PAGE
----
Transportation headlines, Monday, June 28

Here’s a look at some of the transportation headlines gathered by the Metro Library. The full list of headlines is posted on the library’s blog.

Hitting the streets of L.A. on bikes on Sept. 12 (CicLAvia)

The cycling group says that it has nearly all the permits to shut down about seven miles of streets in Los Angeles for five hours on Sunday, Sept. 12, so that citizens can enjoy Los Angeles from their saddles or on foot. The route goes from East Hollywood to Hollenbeck Park in Boyle Heights, via downtown Los Angeles. Crazy, you say? Not really. Many, many other large cities — including New York and Mexico City — occasionally give their streets over to cyclists and pedestrians as a way to promote other forms of travel, x exercise and removing the pane of glass that often lays between motorists and city. Check out the CicLAvia website for maps of the planned route.

Metrolink Board of Directors approves fare increase (Metrolink)

Directors on Friday voted on fare hikes that will see an average six percent increase for commuter rail customers. The increase is based on driving miles — the idea being that farther commutes should cost more. The cost of 10-pack tickets and fares for seniors, disabled and Medicare recipients will also go up because, the agency says, they were among some of the steepest discounts in the country and were “unsustainable.” Also, on Saturday, Amtrak employees began running Metrolink’s trains, taking over from Connex, the company in charge when a Metrolink train collided head-on with a freight train in Sept. 2008, killing 25. That included the Metrolink train engineer, who was text messaging prior to the accident.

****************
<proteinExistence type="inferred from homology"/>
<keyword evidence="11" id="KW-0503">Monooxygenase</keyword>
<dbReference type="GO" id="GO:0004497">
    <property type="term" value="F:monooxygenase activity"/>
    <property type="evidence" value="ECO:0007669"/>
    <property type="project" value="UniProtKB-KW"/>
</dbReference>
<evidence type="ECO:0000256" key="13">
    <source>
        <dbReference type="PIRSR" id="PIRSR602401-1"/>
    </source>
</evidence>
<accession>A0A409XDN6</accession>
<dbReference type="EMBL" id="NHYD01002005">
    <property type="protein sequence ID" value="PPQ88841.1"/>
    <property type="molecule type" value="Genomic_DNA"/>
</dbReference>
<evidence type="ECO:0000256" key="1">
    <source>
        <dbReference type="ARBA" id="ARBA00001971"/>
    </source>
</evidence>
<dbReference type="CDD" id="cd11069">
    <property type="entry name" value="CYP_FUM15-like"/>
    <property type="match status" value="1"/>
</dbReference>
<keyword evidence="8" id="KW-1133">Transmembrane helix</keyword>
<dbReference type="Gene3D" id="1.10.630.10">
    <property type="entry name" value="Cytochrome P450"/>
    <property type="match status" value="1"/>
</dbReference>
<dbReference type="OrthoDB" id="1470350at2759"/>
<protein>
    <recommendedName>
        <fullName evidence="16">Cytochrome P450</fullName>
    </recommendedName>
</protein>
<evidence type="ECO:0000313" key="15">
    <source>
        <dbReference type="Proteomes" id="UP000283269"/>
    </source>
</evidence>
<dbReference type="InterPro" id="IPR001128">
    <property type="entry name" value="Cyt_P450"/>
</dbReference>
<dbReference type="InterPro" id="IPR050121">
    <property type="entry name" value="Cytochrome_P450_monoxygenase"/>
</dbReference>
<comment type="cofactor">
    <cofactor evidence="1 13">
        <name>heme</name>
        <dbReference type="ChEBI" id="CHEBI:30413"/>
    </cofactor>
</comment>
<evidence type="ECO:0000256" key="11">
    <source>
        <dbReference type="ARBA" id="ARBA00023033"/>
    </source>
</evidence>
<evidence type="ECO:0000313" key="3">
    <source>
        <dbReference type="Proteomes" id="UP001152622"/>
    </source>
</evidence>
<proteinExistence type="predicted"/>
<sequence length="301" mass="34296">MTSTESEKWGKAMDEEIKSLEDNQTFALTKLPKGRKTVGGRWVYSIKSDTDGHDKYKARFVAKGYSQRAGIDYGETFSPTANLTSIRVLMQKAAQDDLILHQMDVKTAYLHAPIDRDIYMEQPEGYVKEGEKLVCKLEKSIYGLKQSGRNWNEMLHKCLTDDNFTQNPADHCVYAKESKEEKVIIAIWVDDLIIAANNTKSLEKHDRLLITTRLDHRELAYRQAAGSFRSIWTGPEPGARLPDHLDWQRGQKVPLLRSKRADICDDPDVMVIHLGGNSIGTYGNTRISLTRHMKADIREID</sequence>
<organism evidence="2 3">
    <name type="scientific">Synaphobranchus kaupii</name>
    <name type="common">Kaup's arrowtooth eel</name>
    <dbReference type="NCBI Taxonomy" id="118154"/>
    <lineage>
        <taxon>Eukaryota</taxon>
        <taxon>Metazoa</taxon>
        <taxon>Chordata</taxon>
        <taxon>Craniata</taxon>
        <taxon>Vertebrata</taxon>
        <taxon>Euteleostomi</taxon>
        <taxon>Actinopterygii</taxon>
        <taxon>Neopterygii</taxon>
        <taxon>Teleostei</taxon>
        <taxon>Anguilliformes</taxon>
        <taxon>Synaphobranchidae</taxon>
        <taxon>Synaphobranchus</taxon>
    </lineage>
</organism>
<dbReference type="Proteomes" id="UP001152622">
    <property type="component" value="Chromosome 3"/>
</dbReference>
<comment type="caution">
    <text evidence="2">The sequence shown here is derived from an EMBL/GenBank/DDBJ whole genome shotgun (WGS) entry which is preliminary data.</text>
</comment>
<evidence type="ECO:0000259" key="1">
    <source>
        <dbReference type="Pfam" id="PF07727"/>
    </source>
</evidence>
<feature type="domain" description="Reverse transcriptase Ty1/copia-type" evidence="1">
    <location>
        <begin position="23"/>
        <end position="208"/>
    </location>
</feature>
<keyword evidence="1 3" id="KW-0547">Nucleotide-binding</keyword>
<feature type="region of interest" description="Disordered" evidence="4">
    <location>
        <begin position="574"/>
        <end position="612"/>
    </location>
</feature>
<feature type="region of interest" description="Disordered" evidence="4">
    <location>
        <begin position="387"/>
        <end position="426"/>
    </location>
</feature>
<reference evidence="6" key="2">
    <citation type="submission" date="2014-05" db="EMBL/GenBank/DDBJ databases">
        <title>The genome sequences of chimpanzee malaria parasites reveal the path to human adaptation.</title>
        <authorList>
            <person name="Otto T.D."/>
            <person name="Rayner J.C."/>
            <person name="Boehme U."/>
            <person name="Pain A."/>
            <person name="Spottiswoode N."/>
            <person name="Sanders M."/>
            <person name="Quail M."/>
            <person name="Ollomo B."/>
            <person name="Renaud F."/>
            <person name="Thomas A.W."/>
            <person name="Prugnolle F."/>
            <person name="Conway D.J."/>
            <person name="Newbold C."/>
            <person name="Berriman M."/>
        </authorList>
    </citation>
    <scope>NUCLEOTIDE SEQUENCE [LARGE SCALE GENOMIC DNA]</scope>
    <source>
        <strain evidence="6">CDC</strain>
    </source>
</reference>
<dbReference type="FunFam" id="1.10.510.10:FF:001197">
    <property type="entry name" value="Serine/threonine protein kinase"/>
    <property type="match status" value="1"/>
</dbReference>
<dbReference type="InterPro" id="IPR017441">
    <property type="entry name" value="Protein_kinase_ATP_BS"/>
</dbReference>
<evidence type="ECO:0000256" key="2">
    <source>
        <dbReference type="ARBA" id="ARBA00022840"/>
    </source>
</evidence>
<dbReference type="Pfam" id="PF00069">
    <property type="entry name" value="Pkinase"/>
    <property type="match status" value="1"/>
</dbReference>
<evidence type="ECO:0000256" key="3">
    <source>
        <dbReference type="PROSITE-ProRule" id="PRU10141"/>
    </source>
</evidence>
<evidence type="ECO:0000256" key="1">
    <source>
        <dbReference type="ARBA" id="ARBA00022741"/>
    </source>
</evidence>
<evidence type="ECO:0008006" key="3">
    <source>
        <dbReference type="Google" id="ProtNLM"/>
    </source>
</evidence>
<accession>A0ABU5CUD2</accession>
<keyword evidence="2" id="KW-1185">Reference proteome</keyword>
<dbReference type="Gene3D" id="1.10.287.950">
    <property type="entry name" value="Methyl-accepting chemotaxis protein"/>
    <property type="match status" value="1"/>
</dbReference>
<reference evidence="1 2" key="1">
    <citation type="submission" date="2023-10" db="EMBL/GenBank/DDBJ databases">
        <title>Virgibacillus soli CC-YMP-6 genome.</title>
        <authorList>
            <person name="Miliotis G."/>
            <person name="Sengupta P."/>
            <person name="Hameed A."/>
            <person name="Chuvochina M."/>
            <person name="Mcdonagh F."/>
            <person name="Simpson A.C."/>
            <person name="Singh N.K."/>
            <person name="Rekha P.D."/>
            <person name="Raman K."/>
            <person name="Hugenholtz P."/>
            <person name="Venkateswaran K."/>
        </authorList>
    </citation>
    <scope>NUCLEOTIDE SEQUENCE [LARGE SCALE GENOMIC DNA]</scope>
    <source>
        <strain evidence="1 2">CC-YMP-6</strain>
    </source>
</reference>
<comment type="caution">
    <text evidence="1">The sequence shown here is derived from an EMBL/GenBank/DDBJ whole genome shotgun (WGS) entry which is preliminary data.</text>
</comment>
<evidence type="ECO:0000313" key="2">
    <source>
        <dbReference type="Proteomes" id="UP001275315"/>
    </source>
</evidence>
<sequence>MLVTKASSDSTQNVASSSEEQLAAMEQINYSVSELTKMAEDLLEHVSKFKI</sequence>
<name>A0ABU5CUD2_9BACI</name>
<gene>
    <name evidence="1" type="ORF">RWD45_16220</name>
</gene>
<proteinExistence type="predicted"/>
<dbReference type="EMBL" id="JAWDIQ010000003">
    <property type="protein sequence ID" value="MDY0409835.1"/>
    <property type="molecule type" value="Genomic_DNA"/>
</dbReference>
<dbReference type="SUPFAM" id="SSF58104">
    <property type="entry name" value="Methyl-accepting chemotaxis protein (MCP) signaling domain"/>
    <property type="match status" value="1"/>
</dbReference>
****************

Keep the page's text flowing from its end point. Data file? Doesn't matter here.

Why high-speed rail should remain high-speed rail (California High-Speed Rail Blog)

The blog takes issue with recent suggestion in an opinion piece in the Ventura County Star that the bullet train be scaled back in order to make it more affordable and allow it to be built. The blog says running trains slower in certain segments, truncating the line and bypassing key cities such as San Jose would eliminate many of its selling points that make it worth building — its speed and connectivity to key destinations.